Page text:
Those who attended the 1911 ball felt they had been at a special, unforgettable event. In his essay in the Souvenir volume H Hamilton Fyfe wrote “The Shakespeare Ball of King George’s Coronation year will live in history…Those who were fortunate enough to see it have something to recollect all their lives”. In his epilogue to the same book, Israel Gollancz hoped “may they all dance again…at the Shakespeare Ball in the Shakespeare Commemoration week of 1916″, an event that of course never happened, with many of the countries whose representatives had danced together in 1911 embroiled in war against each other.

A hundred years on, the ball has been forgotten. It now seems like the final flowering of a way of life cut down by World War 1. Since 1923 the Royal Albert Hall has been the venue for another great but sombre event, November’s national Festival of Remembrance.

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Hugh Quarshie: Othello at last

Hugh Quarshie

Hugh Quarshie

In 2015 Hugh Quarshie will at last be taking on the role of Othello. It’s been a long wait: having played a whole series of Shakespeare’s characters in the 1980s and 1990s, from the predictable Aaron in Titus Andronicus, through Hotspur, Tybalt, Banquo and Mark Antony, it looked as if Othello would inevitably be next.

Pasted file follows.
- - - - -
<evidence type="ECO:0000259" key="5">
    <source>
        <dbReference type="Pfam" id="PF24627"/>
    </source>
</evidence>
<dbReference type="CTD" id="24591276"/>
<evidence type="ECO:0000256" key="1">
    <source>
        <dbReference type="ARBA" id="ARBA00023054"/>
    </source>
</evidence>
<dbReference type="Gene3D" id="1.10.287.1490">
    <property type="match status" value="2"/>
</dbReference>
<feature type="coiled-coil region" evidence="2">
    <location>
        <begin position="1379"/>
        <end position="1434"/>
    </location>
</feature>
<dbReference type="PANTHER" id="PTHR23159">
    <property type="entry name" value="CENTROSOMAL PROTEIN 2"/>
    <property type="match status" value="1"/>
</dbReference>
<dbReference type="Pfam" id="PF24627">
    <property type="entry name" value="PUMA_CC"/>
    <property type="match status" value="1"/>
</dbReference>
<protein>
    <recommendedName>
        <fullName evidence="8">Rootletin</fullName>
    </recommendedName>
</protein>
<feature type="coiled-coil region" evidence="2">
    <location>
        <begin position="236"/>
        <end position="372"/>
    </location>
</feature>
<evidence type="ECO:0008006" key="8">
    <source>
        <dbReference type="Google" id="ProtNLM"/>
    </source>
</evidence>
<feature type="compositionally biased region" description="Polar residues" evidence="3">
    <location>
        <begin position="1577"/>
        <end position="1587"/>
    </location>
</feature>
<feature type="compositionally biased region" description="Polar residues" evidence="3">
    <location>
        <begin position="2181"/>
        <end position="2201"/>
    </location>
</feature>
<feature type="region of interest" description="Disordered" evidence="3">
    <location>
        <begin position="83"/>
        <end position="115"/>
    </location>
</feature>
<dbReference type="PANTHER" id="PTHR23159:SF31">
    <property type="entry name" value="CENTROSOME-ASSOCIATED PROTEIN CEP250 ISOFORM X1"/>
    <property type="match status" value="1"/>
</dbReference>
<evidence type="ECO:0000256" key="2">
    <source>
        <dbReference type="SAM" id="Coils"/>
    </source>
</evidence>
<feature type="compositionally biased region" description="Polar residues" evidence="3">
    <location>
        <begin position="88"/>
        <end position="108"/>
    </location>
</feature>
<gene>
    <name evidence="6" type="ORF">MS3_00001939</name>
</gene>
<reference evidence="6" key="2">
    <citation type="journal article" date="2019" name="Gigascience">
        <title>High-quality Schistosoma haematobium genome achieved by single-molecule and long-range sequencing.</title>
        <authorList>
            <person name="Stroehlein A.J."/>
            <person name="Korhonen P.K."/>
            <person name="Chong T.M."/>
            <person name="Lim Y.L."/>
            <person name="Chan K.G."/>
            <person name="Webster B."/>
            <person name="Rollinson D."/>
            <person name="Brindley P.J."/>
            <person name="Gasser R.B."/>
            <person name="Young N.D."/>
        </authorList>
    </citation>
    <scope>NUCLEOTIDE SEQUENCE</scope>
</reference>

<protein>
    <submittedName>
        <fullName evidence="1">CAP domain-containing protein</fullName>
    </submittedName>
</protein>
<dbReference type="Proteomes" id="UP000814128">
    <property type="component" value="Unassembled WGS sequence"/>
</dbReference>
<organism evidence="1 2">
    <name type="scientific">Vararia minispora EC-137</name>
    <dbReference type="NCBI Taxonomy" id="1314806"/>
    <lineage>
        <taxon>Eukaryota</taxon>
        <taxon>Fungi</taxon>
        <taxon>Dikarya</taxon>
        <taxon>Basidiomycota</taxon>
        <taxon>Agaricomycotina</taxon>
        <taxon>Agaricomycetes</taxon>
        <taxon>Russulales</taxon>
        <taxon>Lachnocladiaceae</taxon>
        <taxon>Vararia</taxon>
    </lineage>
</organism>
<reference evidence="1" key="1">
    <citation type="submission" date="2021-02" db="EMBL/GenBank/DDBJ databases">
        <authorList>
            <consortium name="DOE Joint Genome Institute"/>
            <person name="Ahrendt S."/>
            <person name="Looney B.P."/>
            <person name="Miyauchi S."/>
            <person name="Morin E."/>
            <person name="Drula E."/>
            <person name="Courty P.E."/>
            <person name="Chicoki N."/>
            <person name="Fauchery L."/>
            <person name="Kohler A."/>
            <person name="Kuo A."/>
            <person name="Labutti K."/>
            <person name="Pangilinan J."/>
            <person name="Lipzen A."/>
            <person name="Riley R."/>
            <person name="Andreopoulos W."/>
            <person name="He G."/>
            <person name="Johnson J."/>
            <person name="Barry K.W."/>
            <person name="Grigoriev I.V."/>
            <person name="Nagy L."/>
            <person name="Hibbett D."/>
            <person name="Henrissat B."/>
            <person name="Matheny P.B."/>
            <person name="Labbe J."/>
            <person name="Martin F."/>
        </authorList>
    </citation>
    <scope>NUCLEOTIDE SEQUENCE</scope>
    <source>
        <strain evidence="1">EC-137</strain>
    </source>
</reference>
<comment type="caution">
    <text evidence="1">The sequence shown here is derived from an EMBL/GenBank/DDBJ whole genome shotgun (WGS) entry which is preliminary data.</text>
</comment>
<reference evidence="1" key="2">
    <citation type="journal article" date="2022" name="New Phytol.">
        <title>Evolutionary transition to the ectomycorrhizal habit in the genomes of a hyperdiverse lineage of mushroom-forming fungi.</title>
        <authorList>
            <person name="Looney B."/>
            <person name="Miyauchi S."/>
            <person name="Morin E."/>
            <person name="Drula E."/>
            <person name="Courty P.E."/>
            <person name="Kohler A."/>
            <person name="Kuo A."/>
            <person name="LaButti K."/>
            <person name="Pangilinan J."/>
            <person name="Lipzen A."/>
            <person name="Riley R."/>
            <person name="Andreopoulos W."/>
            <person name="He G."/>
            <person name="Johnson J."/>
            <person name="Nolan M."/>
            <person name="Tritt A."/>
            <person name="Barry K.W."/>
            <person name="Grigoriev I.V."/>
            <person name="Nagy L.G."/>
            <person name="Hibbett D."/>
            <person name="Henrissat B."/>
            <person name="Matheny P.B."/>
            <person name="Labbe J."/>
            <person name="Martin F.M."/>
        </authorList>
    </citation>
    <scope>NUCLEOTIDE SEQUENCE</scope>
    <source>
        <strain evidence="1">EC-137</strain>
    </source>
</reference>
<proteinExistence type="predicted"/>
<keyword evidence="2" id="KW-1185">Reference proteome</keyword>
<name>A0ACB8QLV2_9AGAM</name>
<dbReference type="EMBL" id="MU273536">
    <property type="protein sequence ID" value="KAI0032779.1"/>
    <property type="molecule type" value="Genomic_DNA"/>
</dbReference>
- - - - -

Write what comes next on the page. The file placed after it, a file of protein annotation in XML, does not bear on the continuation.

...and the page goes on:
But then, around 1998, Quarshie very publicly seemed to put himself out of the running. First given as a lecture, he published Second Thoughts about Othello. This included the often-quoted lines:” I am left with a nagging doubt: if a black actor plays Othello does he not risk making racial stereotypes seem legitimate and even true. When a black actor plays a role written for a white actor in black make-up and for a predominantly white audience, does he not encourage the white way, or rather the wrong way, of looking at black men, namely that black men, or “Moors”, are over-emotional, excitable and unstable… Of all the parts in the canon, perhaps Othello is the one which should most definitely not be played by a black actor”.

So has he, fifteen years and many episodes of hospital drama Holby City later,  had a change of heart?